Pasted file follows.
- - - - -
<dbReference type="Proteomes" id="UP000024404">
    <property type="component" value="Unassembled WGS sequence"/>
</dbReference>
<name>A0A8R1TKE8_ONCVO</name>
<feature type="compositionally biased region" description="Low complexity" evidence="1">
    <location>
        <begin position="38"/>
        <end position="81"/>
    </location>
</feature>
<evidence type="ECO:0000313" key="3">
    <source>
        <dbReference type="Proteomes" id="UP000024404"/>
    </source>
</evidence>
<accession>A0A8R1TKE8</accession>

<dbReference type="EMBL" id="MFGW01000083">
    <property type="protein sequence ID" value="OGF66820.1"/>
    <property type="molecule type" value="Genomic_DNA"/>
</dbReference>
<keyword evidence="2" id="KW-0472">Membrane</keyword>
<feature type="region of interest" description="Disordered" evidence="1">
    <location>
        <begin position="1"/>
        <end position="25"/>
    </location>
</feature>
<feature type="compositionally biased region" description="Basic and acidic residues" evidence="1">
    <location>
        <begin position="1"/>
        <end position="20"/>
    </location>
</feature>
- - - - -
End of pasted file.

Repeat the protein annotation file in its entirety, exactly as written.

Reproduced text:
<dbReference type="Proteomes" id="UP000024404">
    <property type="component" value="Unassembled WGS sequence"/>
</dbReference>
<name>A0A8R1TKE8_ONCVO</name>
<feature type="compositionally biased region" description="Low complexity" evidence="1">
    <location>
        <begin position="38"/>
        <end position="81"/>
    </location>
</feature>
<evidence type="ECO:0000313" key="3">
    <source>
        <dbReference type="Proteomes" id="UP000024404"/>
    </source>
</evidence>
<accession>A0A8R1TKE8</accession>

<dbReference type="EMBL" id="MFGW01000083">
    <property type="protein sequence ID" value="OGF66820.1"/>
    <property type="molecule type" value="Genomic_DNA"/>
</dbReference>
<keyword evidence="2" id="KW-0472">Membrane</keyword>
<feature type="region of interest" description="Disordered" evidence="1">
    <location>
        <begin position="1"/>
        <end position="25"/>
    </location>
</feature>
<feature type="compositionally biased region" description="Basic and acidic residues" evidence="1">
    <location>
        <begin position="1"/>
        <end position="20"/>
    </location>
</feature>